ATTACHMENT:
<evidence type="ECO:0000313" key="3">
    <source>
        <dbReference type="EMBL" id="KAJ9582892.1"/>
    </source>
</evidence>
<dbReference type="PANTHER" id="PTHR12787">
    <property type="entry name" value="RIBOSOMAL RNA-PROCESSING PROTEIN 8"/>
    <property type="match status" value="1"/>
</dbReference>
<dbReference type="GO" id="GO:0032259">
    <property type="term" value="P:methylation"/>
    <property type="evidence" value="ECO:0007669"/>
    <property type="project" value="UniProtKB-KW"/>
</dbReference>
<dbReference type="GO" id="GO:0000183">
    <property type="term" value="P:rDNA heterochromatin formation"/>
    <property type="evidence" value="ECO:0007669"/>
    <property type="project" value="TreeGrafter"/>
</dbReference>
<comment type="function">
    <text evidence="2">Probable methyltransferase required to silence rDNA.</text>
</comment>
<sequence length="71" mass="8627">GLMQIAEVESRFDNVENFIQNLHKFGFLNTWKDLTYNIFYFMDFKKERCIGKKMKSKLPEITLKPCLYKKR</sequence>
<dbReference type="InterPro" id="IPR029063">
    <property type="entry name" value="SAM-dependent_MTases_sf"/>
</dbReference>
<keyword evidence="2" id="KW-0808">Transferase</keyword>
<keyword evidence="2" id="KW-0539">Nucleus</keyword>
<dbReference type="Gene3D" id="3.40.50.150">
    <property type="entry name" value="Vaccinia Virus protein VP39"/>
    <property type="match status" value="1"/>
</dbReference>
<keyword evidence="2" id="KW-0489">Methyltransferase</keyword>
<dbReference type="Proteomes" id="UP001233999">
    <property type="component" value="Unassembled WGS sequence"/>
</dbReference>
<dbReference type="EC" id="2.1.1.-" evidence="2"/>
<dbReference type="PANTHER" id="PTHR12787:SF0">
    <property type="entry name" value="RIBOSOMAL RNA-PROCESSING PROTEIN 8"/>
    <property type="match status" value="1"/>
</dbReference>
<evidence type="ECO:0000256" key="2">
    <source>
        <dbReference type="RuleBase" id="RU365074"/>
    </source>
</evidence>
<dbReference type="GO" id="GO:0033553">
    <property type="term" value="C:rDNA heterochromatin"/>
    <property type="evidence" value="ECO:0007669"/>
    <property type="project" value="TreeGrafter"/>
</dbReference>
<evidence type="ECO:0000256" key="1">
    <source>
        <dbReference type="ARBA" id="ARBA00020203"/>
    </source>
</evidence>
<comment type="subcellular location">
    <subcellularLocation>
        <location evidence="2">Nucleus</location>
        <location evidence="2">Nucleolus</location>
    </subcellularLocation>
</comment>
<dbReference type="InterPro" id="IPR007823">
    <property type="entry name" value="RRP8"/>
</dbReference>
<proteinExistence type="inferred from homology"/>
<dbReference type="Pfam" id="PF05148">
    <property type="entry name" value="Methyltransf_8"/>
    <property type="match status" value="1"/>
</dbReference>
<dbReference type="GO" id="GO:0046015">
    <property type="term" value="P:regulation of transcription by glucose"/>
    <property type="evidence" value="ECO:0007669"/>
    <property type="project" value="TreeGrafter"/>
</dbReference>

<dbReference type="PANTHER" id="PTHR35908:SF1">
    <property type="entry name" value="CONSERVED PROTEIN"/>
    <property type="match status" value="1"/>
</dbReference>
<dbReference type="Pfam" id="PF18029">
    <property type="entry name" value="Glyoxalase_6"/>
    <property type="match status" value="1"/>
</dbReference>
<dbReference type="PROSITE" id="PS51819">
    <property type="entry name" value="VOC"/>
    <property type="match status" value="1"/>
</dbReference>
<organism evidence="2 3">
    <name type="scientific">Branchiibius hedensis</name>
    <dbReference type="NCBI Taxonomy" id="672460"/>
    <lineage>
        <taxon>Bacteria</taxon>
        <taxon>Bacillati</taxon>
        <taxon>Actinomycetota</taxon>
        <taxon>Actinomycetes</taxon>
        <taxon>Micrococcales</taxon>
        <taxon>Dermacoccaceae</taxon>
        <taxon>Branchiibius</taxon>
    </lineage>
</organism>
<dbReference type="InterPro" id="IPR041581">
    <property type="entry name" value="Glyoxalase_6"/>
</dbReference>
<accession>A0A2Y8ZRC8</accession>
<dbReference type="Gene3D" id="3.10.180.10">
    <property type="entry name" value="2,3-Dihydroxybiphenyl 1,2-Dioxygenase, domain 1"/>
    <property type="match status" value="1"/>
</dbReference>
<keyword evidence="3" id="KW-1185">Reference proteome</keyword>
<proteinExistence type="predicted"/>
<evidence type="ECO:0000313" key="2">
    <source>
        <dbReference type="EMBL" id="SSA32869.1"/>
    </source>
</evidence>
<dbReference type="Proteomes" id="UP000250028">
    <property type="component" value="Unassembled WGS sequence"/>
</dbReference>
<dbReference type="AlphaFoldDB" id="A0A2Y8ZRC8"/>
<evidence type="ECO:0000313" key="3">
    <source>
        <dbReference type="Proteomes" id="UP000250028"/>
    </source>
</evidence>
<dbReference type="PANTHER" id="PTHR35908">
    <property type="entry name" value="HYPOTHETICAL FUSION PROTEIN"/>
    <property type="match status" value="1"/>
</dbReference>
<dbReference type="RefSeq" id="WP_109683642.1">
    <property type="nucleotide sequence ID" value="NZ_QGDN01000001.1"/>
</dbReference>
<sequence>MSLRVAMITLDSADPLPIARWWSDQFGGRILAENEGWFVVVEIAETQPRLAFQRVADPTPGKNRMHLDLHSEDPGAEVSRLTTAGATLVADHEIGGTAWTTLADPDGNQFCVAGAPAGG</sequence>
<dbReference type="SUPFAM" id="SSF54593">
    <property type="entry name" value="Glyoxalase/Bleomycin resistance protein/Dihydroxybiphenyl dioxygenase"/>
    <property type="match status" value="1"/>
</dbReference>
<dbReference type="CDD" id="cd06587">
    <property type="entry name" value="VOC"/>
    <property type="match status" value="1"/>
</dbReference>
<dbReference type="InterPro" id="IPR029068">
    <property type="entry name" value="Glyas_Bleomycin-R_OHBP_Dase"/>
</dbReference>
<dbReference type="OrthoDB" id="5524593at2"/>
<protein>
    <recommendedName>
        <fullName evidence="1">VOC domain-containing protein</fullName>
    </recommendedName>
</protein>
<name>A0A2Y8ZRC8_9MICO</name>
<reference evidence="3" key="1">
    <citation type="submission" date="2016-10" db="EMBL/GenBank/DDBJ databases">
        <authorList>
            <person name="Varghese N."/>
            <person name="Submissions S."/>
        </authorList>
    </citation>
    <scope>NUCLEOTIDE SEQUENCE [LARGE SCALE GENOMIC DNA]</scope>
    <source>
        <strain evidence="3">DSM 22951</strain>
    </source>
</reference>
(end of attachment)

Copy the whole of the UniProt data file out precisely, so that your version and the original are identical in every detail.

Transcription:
<evidence type="ECO:0000313" key="3">
    <source>
        <dbReference type="EMBL" id="KAJ9582892.1"/>
    </source>
</evidence>
<dbReference type="PANTHER" id="PTHR12787">
    <property type="entry name" value="RIBOSOMAL RNA-PROCESSING PROTEIN 8"/>
    <property type="match status" value="1"/>
</dbReference>
<dbReference type="GO" id="GO:0032259">
    <property type="term" value="P:methylation"/>
    <property type="evidence" value="ECO:0007669"/>
    <property type="project" value="UniProtKB-KW"/>
</dbReference>
<dbReference type="GO" id="GO:0000183">
    <property type="term" value="P:rDNA heterochromatin formation"/>
    <property type="evidence" value="ECO:0007669"/>
    <property type="project" value="TreeGrafter"/>
</dbReference>
<comment type="function">
    <text evidence="2">Probable methyltransferase required to silence rDNA.</text>
</comment>
<sequence length="71" mass="8627">GLMQIAEVESRFDNVENFIQNLHKFGFLNTWKDLTYNIFYFMDFKKERCIGKKMKSKLPEITLKPCLYKKR</sequence>
<dbReference type="InterPro" id="IPR029063">
    <property type="entry name" value="SAM-dependent_MTases_sf"/>
</dbReference>
<keyword evidence="2" id="KW-0808">Transferase</keyword>
<keyword evidence="2" id="KW-0539">Nucleus</keyword>
<dbReference type="Gene3D" id="3.40.50.150">
    <property type="entry name" value="Vaccinia Virus protein VP39"/>
    <property type="match status" value="1"/>
</dbReference>
<keyword evidence="2" id="KW-0489">Methyltransferase</keyword>
<dbReference type="Proteomes" id="UP001233999">
    <property type="component" value="Unassembled WGS sequence"/>
</dbReference>
<dbReference type="EC" id="2.1.1.-" evidence="2"/>
<dbReference type="PANTHER" id="PTHR12787:SF0">
    <property type="entry name" value="RIBOSOMAL RNA-PROCESSING PROTEIN 8"/>
    <property type="match status" value="1"/>
</dbReference>
<evidence type="ECO:0000256" key="2">
    <source>
        <dbReference type="RuleBase" id="RU365074"/>
    </source>
</evidence>
<dbReference type="GO" id="GO:0033553">
    <property type="term" value="C:rDNA heterochromatin"/>
    <property type="evidence" value="ECO:0007669"/>
    <property type="project" value="TreeGrafter"/>
</dbReference>
<evidence type="ECO:0000256" key="1">
    <source>
        <dbReference type="ARBA" id="ARBA00020203"/>
    </source>
</evidence>
<comment type="subcellular location">
    <subcellularLocation>
        <location evidence="2">Nucleus</location>
        <location evidence="2">Nucleolus</location>
    </subcellularLocation>
</comment>
<dbReference type="InterPro" id="IPR007823">
    <property type="entry name" value="RRP8"/>
</dbReference>
<proteinExistence type="inferred from homology"/>
<dbReference type="Pfam" id="PF05148">
    <property type="entry name" value="Methyltransf_8"/>
    <property type="match status" value="1"/>
</dbReference>
<dbReference type="GO" id="GO:0046015">
    <property type="term" value="P:regulation of transcription by glucose"/>
    <property type="evidence" value="ECO:0007669"/>
    <property type="project" value="TreeGrafter"/>
</dbReference>

<dbReference type="PANTHER" id="PTHR35908:SF1">
    <property type="entry name" value="CONSERVED PROTEIN"/>
    <property type="match status" value="1"/>
</dbReference>
<dbReference type="Pfam" id="PF18029">
    <property type="entry name" value="Glyoxalase_6"/>
    <property type="match status" value="1"/>
</dbReference>
<dbReference type="PROSITE" id="PS51819">
    <property type="entry name" value="VOC"/>
    <property type="match status" value="1"/>
</dbReference>
<organism evidence="2 3">
    <name type="scientific">Branchiibius hedensis</name>
    <dbReference type="NCBI Taxonomy" id="672460"/>
    <lineage>
        <taxon>Bacteria</taxon>
        <taxon>Bacillati</taxon>
        <taxon>Actinomycetota</taxon>
        <taxon>Actinomycetes</taxon>
        <taxon>Micrococcales</taxon>
        <taxon>Dermacoccaceae</taxon>
        <taxon>Branchiibius</taxon>
    </lineage>
</organism>
<dbReference type="InterPro" id="IPR041581">
    <property type="entry name" value="Glyoxalase_6"/>
</dbReference>
<accession>A0A2Y8ZRC8</accession>
<dbReference type="Gene3D" id="3.10.180.10">
    <property type="entry name" value="2,3-Dihydroxybiphenyl 1,2-Dioxygenase, domain 1"/>
    <property type="match status" value="1"/>
</dbReference>
<keyword evidence="3" id="KW-1185">Reference proteome</keyword>
<proteinExistence type="predicted"/>
<evidence type="ECO:0000313" key="2">
    <source>
        <dbReference type="EMBL" id="SSA32869.1"/>
    </source>
</evidence>
<dbReference type="Proteomes" id="UP000250028">
    <property type="component" value="Unassembled WGS sequence"/>
</dbReference>
<dbReference type="AlphaFoldDB" id="A0A2Y8ZRC8"/>
<evidence type="ECO:0000313" key="3">
    <source>
        <dbReference type="Proteomes" id="UP000250028"/>
    </source>
</evidence>
<dbReference type="PANTHER" id="PTHR35908">
    <property type="entry name" value="HYPOTHETICAL FUSION PROTEIN"/>
    <property type="match status" value="1"/>
</dbReference>
<dbReference type="RefSeq" id="WP_109683642.1">
    <property type="nucleotide sequence ID" value="NZ_QGDN01000001.1"/>
</dbReference>
<sequence>MSLRVAMITLDSADPLPIARWWSDQFGGRILAENEGWFVVVEIAETQPRLAFQRVADPTPGKNRMHLDLHSEDPGAEVSRLTTAGATLVADHEIGGTAWTTLADPDGNQFCVAGAPAGG</sequence>
<dbReference type="SUPFAM" id="SSF54593">
    <property type="entry name" value="Glyoxalase/Bleomycin resistance protein/Dihydroxybiphenyl dioxygenase"/>
    <property type="match status" value="1"/>
</dbReference>
<dbReference type="CDD" id="cd06587">
    <property type="entry name" value="VOC"/>
    <property type="match status" value="1"/>
</dbReference>
<dbReference type="InterPro" id="IPR029068">
    <property type="entry name" value="Glyas_Bleomycin-R_OHBP_Dase"/>
</dbReference>
<dbReference type="OrthoDB" id="5524593at2"/>
<protein>
    <recommendedName>
        <fullName evidence="1">VOC domain-containing protein</fullName>
    </recommendedName>
</protein>
<name>A0A2Y8ZRC8_9MICO</name>
<reference evidence="3" key="1">
    <citation type="submission" date="2016-10" db="EMBL/GenBank/DDBJ databases">
        <authorList>
            <person name="Varghese N."/>
            <person name="Submissions S."/>
        </authorList>
    </citation>
    <scope>NUCLEOTIDE SEQUENCE [LARGE SCALE GENOMIC DNA]</scope>
    <source>
        <strain evidence="3">DSM 22951</strain>
    </source>
</reference>